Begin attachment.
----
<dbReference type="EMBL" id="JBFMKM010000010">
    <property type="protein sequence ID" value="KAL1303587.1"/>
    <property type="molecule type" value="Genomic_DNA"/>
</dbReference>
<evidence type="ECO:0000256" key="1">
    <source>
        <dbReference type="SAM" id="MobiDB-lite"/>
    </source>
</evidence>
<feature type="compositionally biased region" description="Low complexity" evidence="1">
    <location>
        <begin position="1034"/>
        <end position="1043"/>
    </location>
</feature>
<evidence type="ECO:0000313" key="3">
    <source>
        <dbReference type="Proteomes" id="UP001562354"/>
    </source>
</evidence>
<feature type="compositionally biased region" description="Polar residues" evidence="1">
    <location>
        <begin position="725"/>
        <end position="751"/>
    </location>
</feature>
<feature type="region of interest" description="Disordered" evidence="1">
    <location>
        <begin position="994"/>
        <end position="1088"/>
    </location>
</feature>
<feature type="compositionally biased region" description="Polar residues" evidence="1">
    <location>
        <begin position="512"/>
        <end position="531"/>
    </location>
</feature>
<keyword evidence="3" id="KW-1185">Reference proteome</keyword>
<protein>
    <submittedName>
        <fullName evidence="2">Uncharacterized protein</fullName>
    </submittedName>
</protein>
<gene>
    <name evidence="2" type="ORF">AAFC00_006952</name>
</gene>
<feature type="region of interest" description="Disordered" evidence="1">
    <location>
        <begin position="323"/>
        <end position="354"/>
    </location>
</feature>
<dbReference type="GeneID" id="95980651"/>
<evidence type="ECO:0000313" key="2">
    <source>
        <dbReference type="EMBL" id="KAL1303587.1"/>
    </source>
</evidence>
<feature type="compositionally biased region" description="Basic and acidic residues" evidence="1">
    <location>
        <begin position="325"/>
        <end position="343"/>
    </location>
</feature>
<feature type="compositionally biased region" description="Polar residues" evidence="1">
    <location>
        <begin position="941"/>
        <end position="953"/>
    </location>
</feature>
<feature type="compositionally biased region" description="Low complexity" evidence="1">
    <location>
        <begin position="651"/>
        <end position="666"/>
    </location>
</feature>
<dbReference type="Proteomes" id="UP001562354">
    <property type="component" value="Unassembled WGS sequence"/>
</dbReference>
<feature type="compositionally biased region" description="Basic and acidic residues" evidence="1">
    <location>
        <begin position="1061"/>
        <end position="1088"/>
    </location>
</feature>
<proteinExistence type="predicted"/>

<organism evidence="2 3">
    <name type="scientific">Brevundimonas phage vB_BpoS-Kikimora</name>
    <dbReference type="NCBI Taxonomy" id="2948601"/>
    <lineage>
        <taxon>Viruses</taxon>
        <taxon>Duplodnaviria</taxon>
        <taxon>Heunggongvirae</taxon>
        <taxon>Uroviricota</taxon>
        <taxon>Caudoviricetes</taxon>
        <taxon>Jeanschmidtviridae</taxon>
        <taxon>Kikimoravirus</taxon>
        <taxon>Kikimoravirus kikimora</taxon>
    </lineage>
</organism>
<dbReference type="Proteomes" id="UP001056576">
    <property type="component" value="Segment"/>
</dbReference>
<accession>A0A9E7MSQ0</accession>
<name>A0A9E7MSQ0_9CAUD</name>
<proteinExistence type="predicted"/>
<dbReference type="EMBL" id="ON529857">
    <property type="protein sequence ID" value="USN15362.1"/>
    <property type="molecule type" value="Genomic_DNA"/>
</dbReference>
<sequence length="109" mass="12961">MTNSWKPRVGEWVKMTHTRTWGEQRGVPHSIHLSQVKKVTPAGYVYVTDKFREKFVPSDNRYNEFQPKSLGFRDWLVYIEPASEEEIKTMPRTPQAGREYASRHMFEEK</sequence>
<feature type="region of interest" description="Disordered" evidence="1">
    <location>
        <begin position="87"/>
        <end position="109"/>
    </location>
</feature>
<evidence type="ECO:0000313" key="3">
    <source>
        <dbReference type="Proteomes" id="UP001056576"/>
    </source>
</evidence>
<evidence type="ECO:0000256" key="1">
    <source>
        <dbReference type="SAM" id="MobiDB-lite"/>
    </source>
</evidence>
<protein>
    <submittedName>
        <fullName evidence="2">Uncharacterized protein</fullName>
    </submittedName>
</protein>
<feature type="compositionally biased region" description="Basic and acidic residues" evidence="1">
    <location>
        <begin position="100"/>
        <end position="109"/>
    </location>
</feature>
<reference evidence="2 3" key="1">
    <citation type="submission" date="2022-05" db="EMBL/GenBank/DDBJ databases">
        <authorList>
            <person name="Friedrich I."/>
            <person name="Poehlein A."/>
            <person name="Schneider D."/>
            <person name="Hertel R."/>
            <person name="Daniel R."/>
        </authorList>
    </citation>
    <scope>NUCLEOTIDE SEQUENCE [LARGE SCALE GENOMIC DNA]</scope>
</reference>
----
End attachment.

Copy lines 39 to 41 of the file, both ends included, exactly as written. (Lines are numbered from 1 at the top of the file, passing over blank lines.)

<keyword evidence="3" id="KW-1185">Reference proteome</keyword>
<protein>
    <submittedName>